Nepal – The Nostalgia for 1990

Kanak Mani Dixit’s efforts to portray 1990s as blissful, and Maoists to solely blame for all of Nepal’s ills, is revisionist history, facts be damned. Dixit’s rejoinder (‘The perils of executive presidency’, Jan 5) to my column (‘A question of form’, Jan 4) reveals fundamental differences in how we see recent Nepali history. The gist of Dixit’s rather simplistic world view is that the 1990s were wonderful and the Maoists destroyed it and are all evil. Let us examine this in more detail.

The 1990s

The 1990 constitution opened up Nepali society; it guaranteed fundamental freedoms and allowed groups to organise themselves at all levels; and economic policies pursued then led to the creation of a bigger middle class.

But there were two fundamental drawbacks of that period, which is what led to its eventual breakdown.

The first is obvious — the political class did not live up to the responsibility of instituting a functional democratic system. The internal wrangles of the NC and UML; the NC-UML acrimony; horse-trading in parliament; frequent changes in government; the widespread loot of the exchequer; the destruction of public institutions and state enterprises; and the tensions between parties and the palace drastically eroded the legitimacy of the system.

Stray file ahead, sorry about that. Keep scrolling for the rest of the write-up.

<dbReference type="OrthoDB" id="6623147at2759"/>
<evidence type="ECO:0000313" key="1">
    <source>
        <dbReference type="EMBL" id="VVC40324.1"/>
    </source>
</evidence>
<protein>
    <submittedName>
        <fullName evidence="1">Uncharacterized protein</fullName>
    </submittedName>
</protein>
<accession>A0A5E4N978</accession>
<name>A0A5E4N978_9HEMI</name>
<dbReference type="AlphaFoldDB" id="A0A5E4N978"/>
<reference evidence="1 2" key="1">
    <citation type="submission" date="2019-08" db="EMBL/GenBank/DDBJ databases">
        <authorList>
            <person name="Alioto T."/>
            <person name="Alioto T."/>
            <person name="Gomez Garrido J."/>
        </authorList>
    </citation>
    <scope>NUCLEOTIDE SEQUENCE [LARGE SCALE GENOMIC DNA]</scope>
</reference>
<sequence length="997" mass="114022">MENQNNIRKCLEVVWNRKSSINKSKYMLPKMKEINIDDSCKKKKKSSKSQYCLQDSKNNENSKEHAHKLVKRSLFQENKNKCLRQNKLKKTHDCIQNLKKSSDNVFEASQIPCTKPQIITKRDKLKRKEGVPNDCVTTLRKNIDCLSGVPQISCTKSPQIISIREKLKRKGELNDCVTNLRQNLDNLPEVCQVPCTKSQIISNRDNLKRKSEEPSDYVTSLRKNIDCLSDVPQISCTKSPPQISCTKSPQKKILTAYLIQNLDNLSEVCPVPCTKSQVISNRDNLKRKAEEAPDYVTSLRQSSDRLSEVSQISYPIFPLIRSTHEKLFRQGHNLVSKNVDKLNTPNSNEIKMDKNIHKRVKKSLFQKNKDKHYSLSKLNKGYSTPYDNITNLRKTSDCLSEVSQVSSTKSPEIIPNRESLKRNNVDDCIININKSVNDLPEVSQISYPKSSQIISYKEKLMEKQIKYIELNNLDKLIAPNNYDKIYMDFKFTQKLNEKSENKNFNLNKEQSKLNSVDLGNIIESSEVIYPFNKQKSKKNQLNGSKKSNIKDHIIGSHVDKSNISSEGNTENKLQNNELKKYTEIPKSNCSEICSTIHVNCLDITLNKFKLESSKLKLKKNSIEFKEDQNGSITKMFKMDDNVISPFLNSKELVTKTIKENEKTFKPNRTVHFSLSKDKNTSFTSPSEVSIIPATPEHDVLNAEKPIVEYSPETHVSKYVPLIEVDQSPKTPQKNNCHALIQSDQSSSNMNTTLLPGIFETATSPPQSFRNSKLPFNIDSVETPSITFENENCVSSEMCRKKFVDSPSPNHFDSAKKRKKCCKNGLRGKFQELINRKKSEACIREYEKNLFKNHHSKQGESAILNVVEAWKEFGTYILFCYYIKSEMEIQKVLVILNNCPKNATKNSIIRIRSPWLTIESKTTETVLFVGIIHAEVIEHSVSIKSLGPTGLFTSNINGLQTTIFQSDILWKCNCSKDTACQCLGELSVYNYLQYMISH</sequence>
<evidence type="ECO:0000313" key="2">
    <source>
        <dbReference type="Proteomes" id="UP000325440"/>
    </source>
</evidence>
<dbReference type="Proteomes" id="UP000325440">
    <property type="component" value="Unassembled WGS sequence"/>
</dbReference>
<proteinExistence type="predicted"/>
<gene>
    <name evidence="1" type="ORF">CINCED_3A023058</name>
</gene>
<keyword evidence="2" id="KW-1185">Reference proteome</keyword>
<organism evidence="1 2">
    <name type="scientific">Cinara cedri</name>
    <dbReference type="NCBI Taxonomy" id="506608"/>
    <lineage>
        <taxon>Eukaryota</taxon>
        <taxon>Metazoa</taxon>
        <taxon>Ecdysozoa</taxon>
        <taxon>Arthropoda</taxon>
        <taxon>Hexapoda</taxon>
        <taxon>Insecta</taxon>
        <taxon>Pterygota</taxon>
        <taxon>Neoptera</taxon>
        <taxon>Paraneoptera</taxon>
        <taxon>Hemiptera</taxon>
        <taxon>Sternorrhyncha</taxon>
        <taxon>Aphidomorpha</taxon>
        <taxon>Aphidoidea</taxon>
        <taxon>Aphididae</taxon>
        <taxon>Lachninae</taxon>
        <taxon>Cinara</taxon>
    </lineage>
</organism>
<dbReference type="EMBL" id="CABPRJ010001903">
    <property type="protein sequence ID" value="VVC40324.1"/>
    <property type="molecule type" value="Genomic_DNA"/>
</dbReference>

Democratic parties have a lot to answer for — the ‘94 dissolution, the mess between’94 and ‘99 when every alignment was tried at the centre, the way NC once again threw away the mandate it got in ‘99, the disruption of entire parliament sessions, dissolution of local governments and then of parliament itself.

These events bred disillusionment at the popular level. The Maoists then took advantage of it by using it as ammunition to discredit democracy as it existed then.

The second major problem in the 1990s was the complete blindness to aspirations of the marginalised communities. The constitution did not allow parties to be formed on ethnic and caste lines, which restricted democratic space. Gajendra Narayan Singh was booed and not allowed to speak in Hindi in parliament and in public rallies. There were no affirmative action policies, which would have begun the process of correcting the massive under-representation of ethnic groups in state organs. The Bahunisation of the bureaucracy only deepened. The Supreme Court did not allow Maithili and Newari to be used in municipalities. The country continued to be a Hindu kingdom, alienating minority religious communities and ethnic groups.

This suited the Maoists perfectly, since they could now stitch an alternative narrative — that a centralised state structure led by small Hindu hill elite had conquered and oppressed everyone else. And the Kathmandu establishment did nothing — not even basic constitutional reform — to counter that.

The sustainability of a political system depends on whether it has enough social constituencies supporting it. The fact that by the end, there were very few people backing the 90 system is in itself the biggest indictment.

This is neither a justification of the insurgency, nor do I support the politics of violence. But one’s personal beliefs cannot come in the way of evaluating the past. To portray the 1990s as blissful, and Maoists as solely to blame, is nothing but revisionist history, facts be damned.